An American study recently correlated the traumatic stress of domestic violence with the impact on the unpleasant symptoms of menopause.
Traditionally, the unpleasant symptoms of menopause are attributed to hormonal changes or harmful health behaviors such as smoking, a sedentary lifestyle or obesity …
stress related to psychological, physical and sexual violence also have an impact on biological sensitivity. This was proven by a team of researchers at the University of San Francisco in a study published in JAMA Internal Medicine.
A sample of 2,000 women, whose average age was 61, was analyzed. Of these, 21% experienced a psychological violence from their previous or current partner, 16% from domestic violence and 19% from sexual assault. In addition, 77% were postmenopausal, 81% had higher education, and 74% were overweight or obese.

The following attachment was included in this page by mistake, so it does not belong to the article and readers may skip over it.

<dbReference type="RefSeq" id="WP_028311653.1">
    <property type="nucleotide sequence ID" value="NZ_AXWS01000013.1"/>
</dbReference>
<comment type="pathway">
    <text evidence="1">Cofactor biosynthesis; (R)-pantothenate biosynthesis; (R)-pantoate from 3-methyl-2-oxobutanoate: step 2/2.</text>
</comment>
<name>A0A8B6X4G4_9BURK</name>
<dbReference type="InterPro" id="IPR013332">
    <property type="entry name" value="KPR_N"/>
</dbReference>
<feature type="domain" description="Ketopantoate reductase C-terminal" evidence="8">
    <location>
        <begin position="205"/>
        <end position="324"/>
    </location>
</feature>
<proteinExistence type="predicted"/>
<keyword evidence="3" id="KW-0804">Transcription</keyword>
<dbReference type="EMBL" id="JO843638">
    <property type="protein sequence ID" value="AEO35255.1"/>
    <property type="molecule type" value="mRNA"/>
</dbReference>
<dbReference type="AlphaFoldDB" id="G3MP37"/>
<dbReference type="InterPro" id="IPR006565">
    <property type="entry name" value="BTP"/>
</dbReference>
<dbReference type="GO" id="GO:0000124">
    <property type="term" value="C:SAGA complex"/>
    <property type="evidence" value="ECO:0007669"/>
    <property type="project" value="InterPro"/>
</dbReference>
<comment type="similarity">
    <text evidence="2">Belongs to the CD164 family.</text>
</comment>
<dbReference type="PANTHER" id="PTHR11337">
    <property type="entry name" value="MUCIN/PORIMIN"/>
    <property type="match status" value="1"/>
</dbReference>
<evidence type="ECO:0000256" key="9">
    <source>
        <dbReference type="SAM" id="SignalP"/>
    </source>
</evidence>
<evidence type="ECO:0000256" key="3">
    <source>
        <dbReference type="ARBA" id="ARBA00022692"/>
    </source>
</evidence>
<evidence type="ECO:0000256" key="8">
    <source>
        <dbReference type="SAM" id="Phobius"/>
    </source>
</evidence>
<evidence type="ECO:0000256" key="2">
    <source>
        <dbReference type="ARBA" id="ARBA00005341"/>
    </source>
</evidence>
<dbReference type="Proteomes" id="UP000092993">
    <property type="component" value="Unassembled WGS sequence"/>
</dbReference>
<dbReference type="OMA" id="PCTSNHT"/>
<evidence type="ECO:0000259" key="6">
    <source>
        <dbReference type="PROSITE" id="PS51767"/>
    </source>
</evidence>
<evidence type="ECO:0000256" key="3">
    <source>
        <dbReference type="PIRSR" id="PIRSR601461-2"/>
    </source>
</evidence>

After studying the results, the researchers found that women who were victims of psychological violence had 50% more chances of sweating at night and 60% more likely to have painful relationships..
On the other hand, women with post-traumatic stress disorder were three times more likely to have sleep problems and twice as likely to have vaginal irritation than people without trauma.
" stress related psychological violence and other traumatic exposures can influence the hormonal and physiological changes of menopause and aging, affecting biological sensitivity as well as subjective experience of these symptomssaid Carolyn Gibson, lead author of this study.
This study demonstrates that this psychological and physical abuse can be a trauma that affects a person for many years, even for life, and that it is important to consider these traumas to help reduce menopausal problems.